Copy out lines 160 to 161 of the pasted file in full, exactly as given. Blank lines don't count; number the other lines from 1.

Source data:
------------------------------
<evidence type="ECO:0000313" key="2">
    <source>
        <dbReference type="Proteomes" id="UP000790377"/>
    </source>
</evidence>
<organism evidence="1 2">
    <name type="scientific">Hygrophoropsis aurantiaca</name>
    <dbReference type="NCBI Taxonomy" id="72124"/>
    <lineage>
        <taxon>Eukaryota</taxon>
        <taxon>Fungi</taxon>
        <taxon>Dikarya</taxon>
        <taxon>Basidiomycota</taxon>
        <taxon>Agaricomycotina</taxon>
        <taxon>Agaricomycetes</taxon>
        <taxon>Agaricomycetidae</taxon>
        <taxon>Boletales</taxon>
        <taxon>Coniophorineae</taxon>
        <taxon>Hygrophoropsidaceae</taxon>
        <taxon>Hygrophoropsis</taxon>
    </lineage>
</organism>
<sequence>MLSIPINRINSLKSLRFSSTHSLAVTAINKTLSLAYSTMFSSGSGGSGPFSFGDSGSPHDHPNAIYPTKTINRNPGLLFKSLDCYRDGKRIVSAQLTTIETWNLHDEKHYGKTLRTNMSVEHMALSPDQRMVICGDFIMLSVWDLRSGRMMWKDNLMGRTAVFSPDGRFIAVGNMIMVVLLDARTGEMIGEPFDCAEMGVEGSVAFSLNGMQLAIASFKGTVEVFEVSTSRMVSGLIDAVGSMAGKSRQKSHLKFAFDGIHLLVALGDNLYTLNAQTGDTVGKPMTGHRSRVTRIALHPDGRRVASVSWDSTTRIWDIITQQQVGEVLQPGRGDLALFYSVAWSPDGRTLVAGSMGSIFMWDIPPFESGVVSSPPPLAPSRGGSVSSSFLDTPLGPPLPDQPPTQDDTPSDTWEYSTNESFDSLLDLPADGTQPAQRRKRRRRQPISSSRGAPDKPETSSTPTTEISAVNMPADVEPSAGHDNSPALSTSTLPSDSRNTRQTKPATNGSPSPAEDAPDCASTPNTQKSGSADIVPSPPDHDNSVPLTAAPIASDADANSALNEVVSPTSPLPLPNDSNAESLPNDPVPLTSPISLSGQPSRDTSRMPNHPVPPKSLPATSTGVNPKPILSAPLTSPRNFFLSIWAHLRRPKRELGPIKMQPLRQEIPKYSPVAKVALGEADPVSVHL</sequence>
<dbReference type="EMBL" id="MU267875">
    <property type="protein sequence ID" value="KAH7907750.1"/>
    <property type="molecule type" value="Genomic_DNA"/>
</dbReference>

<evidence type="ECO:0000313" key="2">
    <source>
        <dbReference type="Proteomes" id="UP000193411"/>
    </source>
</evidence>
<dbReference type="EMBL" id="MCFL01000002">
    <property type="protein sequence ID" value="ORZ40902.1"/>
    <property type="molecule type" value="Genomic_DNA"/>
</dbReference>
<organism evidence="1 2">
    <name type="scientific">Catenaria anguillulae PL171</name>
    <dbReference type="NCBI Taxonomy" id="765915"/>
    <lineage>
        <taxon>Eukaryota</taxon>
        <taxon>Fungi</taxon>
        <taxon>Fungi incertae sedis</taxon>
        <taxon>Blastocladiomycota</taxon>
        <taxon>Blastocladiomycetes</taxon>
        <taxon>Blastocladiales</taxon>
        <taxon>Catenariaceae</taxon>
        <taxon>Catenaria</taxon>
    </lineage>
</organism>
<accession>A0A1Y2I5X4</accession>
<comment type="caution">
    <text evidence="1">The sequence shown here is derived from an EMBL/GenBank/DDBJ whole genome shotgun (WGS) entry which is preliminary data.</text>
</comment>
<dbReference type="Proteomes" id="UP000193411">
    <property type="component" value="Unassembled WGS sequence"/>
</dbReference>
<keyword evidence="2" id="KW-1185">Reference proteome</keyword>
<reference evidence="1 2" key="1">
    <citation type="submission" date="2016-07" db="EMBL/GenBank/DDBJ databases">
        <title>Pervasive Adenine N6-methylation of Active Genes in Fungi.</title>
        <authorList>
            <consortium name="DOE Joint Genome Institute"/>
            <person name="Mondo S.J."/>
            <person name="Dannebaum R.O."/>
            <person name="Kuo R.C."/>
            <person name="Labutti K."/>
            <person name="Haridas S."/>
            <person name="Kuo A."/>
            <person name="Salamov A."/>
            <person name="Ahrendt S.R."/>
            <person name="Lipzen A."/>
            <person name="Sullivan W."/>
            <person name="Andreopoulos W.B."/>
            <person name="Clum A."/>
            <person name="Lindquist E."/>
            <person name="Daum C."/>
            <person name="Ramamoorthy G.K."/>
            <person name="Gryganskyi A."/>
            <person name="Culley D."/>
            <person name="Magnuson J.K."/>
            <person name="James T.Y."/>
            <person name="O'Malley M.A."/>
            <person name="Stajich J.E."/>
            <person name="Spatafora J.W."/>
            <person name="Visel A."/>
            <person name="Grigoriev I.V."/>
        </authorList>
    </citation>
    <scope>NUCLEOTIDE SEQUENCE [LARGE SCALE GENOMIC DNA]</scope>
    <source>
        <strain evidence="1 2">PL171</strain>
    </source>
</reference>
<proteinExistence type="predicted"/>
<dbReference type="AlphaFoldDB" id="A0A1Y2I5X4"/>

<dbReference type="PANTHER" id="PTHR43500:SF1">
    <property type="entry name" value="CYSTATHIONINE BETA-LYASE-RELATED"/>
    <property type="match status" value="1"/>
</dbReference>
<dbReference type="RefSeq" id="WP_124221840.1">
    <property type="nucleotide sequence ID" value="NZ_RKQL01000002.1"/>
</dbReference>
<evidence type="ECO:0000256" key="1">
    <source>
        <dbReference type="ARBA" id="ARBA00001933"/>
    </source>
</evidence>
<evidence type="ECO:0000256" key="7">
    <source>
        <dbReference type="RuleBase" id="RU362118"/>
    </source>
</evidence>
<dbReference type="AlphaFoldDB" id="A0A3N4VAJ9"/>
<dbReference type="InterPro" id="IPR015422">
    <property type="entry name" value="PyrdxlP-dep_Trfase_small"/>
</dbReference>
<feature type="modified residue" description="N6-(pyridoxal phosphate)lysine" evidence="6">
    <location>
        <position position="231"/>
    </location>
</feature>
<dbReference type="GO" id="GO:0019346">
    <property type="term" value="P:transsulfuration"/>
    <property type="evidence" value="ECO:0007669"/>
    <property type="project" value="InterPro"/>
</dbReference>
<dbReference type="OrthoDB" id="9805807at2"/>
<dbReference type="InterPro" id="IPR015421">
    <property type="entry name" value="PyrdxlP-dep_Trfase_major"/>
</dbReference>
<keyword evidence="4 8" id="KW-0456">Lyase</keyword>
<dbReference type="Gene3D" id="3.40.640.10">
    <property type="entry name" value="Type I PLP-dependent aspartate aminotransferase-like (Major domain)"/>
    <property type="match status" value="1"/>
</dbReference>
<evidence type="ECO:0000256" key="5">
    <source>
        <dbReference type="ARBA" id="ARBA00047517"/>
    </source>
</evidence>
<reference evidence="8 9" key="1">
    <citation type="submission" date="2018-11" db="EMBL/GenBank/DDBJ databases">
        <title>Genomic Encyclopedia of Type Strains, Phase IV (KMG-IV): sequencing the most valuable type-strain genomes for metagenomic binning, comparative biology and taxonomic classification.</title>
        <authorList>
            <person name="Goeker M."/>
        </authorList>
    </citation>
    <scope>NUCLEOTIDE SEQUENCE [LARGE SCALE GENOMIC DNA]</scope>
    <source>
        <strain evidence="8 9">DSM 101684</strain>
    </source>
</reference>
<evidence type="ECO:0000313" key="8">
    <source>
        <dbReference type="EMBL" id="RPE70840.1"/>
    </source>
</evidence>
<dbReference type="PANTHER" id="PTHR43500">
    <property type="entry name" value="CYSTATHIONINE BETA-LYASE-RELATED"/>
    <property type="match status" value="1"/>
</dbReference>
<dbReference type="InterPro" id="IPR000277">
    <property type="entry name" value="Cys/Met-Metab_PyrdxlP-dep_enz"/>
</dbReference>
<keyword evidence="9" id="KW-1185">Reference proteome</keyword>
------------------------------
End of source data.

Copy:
    <property type="entry name" value="CYSTATHIONINE BETA-LYASE-RELATED"/>
    <property type="match status" value="1"/>